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Text and photos by Nick Baker, unless credited to others.
Copyright ゥ Ecology Asia 2024







Painted Bronzeback

Fig 1

Fig 2

Fig 3

Fig 4

Fig 5

Species: Dendrelaphis pictus
Maximum Size : 125 cm

The Painted Bronzeback Dendrelaphis pictus is a widespread and adaptable species occurring in a broad range of habitats. In its native habitat it is probably a forest edge species, as it is rarely  encountered in dense forest. It has adapted to a broad range of disturbed and man-made habitats including secondary scrub, parks and gardens.

It is fully diurnal - by day it actively searches for its food prey, which comprises mainly lizards and frogs, but by night it rests on narrow tree branches a few metres above the ground.

This snake is nervous in disposition, and will typically flee swiftly when disturbed.

The top of its head is brown to bronze, and there is a black eye-stripe which extends along the neck and a short distance down the body. There is a cream and black stripe along the flanks. The larger, vertebral scales, which run along the full length of the body, may be brown or olive-grey.

When threatened, or when consuming prey, this snake will inflate its body slightly to reveal bluish or turquoise skin underlying its body scales.

Its head is slightly larger than its moderately slender body, and its eyes are large, typically with a brown iris.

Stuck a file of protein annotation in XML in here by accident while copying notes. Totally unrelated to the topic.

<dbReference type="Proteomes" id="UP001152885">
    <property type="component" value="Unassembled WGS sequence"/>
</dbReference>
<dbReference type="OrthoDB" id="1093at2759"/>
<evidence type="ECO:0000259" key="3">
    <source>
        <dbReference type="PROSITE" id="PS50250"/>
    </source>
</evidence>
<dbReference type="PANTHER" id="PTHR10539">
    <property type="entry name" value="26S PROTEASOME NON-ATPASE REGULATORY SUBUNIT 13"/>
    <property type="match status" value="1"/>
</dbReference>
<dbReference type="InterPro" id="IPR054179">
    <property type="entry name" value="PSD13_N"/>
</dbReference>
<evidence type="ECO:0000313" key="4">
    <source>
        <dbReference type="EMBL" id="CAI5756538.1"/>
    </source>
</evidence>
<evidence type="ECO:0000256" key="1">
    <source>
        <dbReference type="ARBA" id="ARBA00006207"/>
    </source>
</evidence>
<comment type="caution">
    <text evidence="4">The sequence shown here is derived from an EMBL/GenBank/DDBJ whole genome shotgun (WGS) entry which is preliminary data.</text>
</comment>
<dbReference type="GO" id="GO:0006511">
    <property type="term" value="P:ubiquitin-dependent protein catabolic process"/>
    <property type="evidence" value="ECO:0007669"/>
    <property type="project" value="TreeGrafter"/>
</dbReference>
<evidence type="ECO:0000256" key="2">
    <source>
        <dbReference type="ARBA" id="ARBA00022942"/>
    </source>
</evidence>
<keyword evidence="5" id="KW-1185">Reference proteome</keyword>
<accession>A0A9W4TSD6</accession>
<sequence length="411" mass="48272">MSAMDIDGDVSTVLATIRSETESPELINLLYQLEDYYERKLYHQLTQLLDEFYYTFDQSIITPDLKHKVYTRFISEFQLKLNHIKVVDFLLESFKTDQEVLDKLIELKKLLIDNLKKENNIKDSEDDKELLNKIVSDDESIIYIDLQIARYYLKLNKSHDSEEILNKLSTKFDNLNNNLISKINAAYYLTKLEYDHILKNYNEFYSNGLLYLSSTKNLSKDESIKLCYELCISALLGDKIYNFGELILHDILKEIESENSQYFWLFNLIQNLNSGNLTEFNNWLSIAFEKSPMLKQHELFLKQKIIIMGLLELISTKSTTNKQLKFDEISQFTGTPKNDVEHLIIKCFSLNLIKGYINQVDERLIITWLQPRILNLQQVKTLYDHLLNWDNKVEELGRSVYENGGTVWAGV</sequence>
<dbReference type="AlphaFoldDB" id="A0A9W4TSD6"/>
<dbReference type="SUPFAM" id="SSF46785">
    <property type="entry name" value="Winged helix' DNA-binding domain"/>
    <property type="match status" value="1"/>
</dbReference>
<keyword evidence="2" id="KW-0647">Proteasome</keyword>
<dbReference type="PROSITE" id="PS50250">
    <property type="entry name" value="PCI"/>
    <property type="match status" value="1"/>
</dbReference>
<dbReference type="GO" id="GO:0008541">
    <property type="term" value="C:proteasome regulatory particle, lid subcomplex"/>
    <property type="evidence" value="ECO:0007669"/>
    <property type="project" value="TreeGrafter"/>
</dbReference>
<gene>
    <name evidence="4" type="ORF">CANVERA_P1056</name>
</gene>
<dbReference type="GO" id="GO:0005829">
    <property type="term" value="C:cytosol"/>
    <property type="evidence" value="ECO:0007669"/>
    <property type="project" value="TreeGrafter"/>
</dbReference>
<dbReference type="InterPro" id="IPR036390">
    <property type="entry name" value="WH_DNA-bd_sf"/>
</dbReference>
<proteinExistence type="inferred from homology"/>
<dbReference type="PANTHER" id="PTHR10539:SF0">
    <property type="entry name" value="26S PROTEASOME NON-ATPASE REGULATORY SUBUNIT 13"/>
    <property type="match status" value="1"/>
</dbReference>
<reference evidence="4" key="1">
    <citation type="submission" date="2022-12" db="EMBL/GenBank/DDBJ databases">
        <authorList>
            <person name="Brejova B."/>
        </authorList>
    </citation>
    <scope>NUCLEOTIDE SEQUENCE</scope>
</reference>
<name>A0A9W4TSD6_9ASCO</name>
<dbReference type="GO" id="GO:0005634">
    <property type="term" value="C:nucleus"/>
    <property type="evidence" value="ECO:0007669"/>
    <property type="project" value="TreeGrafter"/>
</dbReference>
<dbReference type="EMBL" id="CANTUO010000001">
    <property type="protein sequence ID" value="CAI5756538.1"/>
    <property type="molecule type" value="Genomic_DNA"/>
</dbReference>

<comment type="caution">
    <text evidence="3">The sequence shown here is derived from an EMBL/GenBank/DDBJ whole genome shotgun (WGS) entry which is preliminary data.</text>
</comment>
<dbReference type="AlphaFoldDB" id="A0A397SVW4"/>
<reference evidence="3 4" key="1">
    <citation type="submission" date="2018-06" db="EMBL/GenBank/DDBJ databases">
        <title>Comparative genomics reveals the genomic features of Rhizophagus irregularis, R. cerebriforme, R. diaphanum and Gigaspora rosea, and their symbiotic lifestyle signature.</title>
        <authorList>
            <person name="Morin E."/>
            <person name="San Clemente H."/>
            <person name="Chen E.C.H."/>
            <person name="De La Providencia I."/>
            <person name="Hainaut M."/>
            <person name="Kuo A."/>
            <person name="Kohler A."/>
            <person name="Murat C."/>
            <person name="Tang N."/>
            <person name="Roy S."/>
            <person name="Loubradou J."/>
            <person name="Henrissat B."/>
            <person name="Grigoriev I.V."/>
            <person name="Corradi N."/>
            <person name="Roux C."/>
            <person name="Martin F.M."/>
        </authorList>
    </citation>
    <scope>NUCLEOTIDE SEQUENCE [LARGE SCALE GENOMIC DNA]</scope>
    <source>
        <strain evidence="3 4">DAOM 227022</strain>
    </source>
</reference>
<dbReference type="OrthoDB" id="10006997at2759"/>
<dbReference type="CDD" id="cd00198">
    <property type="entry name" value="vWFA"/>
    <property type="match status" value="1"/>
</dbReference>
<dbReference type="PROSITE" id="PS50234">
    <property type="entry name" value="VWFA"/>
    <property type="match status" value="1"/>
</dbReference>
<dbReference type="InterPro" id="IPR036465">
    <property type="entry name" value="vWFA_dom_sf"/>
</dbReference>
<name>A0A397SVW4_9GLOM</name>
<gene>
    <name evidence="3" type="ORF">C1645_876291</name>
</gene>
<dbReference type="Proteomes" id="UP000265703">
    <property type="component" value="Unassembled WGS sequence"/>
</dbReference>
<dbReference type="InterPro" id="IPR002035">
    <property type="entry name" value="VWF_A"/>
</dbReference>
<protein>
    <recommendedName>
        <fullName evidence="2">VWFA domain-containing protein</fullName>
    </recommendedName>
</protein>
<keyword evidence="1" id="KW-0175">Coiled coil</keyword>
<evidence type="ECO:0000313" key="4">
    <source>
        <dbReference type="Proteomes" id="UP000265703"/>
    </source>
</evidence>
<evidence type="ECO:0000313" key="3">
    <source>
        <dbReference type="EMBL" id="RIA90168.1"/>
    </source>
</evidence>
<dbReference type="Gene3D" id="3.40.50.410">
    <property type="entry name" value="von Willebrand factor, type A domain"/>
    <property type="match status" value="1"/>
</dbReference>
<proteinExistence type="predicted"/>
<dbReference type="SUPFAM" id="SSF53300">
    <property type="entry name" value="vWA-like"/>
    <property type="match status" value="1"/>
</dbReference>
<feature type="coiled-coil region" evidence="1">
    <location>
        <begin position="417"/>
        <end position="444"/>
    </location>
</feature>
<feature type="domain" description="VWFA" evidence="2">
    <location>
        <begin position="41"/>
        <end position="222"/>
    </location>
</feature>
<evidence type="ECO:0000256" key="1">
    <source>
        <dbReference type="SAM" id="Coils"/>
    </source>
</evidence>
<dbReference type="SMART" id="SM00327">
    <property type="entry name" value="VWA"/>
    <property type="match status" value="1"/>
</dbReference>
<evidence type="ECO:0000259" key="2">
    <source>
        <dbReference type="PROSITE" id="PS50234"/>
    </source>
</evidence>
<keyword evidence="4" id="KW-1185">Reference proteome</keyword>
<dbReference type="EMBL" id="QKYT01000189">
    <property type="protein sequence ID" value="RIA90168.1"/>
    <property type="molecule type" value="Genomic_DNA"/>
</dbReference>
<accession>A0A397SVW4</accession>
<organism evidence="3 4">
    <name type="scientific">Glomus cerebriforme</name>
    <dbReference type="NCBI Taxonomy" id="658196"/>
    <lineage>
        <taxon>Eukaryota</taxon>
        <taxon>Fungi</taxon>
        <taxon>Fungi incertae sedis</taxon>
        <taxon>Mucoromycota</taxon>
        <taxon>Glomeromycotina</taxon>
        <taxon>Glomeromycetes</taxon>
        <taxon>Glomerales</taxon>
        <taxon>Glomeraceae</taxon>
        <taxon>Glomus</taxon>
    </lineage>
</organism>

This wide-ranging snake ranges occurs in at least Myanmar, Thailand,  Indochina (Vietnam, Laos, Cambodia), Peninsular Malaysia, Singapore, Sumatra, Java and Borneo.

Populations in Philippines and Sulawesi which were formerly referred to Dendrelaphis pictus are now referred to Dendrelaphis marenae (Vogel & van Rooijen, 2008).

Fig 1 : An example from Upper Seletar, Singapore, warming itself in the morning sun at the edge of secondary swamp forest.

Fig 2 : This juvenile example was found sunning itself on an exposed tree root in secondary forest, Singapore.

Fig 3 : Resting by night amongst palm leaves in a leafy suburb of Singapore.

Fig 4 : Exploring a fishtail palm, probably for geckos or other lizards. This is a typical specimen from Singapore, with brown vertebral scales.

Fig 5 : Devouring a Copper-cheeked Frog Chalcorana cf. labialis in Singapore's central forests.

Fig 6 : Specimen from Battambang, Cambodia, with olive-grey vertebral scales and strongly bronze head. Photo thanks to Ian Prothero.

Fig 7 : At night this species typically rests on slender branches a few metres from the ground.

References : H1, H2

Vogel, G. & van Rooijen, J. (2008). Contributions to a review of the Dendrelaphis pictus (Gmelin, 1789) complex - 2. the eastern forms. Herpetozoa, 21(1/2), 3-29.


Fig 6
ゥ  Ian Prothero

Fig 7